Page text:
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Military Family

Welcome Home! 5 Tips for Reintegration

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The day a service member returns home from deployment is one of the happiest and most eagerly anticipated days in the life of any member of a military family.

The following months are a wonderful time full of re-connection and re-discovery, but they can also be stressful and challenging.  A family member who has just spent a year in a combat zone needs time to readjust to domestic life, and people who have spent a year apart need time to learn to live together again.  The military calls this process reintegration.

Here are some important things to remember to make the transition as smooth as possible.

  1. Talk about your expectations.  Most of us in military circles are familiar with the old adage about what happens when we assume.  It is a good idea to discuss reintegration before the service member deploys, throughout the deployment, and just before homecoming.  Ask questions as you think of them, and if you catch yourself making an assumption, be sure to discuss it. When my husband returned from this deployment, I expected him to come home, realize what a hard time I had without him, and spend some of his block leave helping around the house and trying to re-instate our romance. He was mentally and emotionally exhausted and seemed to shut down.  Conflict ensued which could have been avoided by communication.  If your spouse has been through a deployment before, it is a good idea to ask how (s)he usually feels and behaves immediately afterward.  Don’t be afraid to talk about anything.
  2. Avoid major changes.  In general, deployed service members say they want to return to the same home they left, so changing it up before they arrive may be disruptive.  My husband tells a story about a soldier whose wife liked to prepare for his homecoming by replacing all the household linens.  She was trying to make him feel special and give him something nice to return to, which is something we all want to do for our partners; he found it disorienting and frustrating.  After multiple deployments, he finally told her that all he wanted was to come back to the same home he left, towels and all.  Continuity is important.  Try to avoid redecorating or rearranging furniture before homecoming.  After the service member comes home, it is still a good idea to avoid major changes- such as moving, getting a new pet, or changing schools or jobs- until you have both adjusted to being together and at home again.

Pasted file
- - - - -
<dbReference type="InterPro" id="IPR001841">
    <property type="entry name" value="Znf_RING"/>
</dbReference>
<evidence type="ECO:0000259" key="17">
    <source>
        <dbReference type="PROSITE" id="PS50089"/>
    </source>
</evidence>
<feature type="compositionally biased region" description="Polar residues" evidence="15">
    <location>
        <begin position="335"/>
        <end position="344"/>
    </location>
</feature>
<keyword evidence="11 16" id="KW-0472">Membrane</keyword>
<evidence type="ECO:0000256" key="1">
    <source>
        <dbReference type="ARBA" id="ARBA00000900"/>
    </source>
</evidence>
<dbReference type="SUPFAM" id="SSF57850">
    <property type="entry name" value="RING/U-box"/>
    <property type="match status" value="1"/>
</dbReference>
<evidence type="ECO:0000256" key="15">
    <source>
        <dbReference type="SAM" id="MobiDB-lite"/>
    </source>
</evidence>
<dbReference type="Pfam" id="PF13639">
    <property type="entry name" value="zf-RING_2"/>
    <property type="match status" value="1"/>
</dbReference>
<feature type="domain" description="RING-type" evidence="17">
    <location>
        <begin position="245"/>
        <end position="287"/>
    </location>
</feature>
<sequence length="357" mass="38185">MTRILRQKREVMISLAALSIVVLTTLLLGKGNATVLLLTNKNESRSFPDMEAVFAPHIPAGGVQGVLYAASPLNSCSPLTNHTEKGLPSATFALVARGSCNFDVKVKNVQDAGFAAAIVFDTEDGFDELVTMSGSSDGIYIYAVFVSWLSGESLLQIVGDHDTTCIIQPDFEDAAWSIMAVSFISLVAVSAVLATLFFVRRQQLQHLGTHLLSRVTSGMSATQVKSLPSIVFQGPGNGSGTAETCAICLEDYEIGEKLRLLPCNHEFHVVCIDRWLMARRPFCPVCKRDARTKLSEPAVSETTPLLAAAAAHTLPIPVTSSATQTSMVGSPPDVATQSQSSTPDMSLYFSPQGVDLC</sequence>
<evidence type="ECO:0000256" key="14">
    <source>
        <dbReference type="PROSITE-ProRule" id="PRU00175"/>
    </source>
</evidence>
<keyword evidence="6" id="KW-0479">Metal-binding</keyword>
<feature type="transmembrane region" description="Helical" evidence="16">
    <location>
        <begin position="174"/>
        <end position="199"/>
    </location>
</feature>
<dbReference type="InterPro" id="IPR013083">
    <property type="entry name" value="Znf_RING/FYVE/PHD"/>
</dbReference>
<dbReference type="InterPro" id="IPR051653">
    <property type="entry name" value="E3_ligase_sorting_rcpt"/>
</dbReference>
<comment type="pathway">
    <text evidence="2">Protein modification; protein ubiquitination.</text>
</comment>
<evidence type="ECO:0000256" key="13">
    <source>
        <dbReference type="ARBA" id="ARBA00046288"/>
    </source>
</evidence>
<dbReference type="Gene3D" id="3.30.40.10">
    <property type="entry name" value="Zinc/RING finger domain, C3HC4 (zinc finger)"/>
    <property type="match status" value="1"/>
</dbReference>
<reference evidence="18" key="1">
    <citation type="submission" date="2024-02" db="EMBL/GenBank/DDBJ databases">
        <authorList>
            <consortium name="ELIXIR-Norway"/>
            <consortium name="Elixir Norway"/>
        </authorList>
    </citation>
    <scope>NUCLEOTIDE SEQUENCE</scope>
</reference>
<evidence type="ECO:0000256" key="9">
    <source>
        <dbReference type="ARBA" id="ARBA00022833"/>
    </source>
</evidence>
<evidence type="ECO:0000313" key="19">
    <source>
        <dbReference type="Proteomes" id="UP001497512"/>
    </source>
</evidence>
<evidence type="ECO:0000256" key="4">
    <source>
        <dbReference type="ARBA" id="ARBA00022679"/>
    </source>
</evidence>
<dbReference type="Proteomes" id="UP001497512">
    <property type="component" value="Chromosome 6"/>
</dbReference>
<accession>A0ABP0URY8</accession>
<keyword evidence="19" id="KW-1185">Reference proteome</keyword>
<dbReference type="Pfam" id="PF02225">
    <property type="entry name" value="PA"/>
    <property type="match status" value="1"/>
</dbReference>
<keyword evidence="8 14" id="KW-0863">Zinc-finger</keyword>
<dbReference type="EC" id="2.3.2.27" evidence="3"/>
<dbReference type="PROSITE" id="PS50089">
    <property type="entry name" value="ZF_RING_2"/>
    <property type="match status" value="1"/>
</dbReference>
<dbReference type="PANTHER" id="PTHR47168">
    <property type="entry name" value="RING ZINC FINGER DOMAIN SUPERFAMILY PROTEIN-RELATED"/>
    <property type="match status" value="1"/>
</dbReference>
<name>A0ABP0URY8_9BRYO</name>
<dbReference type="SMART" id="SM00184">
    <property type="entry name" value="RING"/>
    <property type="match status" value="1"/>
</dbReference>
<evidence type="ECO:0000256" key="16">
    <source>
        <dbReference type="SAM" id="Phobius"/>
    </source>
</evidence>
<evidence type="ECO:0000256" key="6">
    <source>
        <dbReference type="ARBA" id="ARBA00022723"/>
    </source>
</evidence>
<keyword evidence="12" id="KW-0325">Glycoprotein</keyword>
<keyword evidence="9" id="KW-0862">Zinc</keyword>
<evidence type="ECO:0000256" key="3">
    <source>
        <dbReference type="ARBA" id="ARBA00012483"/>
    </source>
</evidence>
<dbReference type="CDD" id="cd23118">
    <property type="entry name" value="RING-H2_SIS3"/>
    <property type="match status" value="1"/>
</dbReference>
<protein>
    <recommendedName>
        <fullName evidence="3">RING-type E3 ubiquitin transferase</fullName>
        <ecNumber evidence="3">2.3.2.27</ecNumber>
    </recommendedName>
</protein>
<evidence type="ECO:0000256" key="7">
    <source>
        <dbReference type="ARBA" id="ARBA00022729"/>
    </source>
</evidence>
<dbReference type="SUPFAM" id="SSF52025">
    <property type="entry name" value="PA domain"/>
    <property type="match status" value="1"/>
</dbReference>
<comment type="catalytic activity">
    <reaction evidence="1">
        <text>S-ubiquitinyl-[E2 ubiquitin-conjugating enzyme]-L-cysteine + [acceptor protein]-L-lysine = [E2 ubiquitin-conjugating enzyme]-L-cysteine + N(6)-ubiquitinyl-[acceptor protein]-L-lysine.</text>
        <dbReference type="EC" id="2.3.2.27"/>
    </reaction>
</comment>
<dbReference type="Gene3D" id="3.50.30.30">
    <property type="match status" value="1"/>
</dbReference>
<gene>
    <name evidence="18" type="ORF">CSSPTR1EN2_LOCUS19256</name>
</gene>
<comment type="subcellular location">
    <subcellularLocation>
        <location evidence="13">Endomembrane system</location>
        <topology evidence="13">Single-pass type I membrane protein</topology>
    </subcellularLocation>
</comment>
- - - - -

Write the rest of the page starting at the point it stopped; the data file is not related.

3. Respect each other’s experiences.  Understand that each of you has endured a great deal during deployment, and you both have healing and recovery to do.  The service member has just returned from a completely different world and may have had some very stressful or traumatic experiences; suddenly returning to a domestic setting is a positive change but may still be disorienting.  The spouse has just spent a year alone, often without knowing where his/her partner is or whether (s)he is safe, and that experience can take a mental and emotional toll which is often underestimated or overshadowed by the deployment itself.  You will both need some time to recover from the immediate effects of those stresses.
  4. Be patient with each other.  You have both just had an incredibly difficult year, and you are both making some major adjustments now.  You will both have changed in some ways during the past year, either because of what you have been through or because you have simply developed some new habits and quirks.  It will take some time to figure out how to fit those changes into the framework of your life together, and in the meantime they may seem frustrating or even hurtful.  Be patient, and communicate tactfully but openly.  If you have children, be patient with them, too.  It may take some time, especially for very young children, to become comfortable with an adult who has been absent for a year; remember that a year is a very long time when you are only four or five.
  5. Consider counseling.  Seeing a counselor does not mean that your marriage is in trouble or that either of you is “crazy.”  Sometimes just having an objective sounding board can help you both understand the other’s perspective, and a counselor can offer more specific advice for your family’s situation.
Above all, remember that you love each other; from love will come patience and understanding, and those things plus communication will see you through deployment, reintegration, and all the other challenges life brings.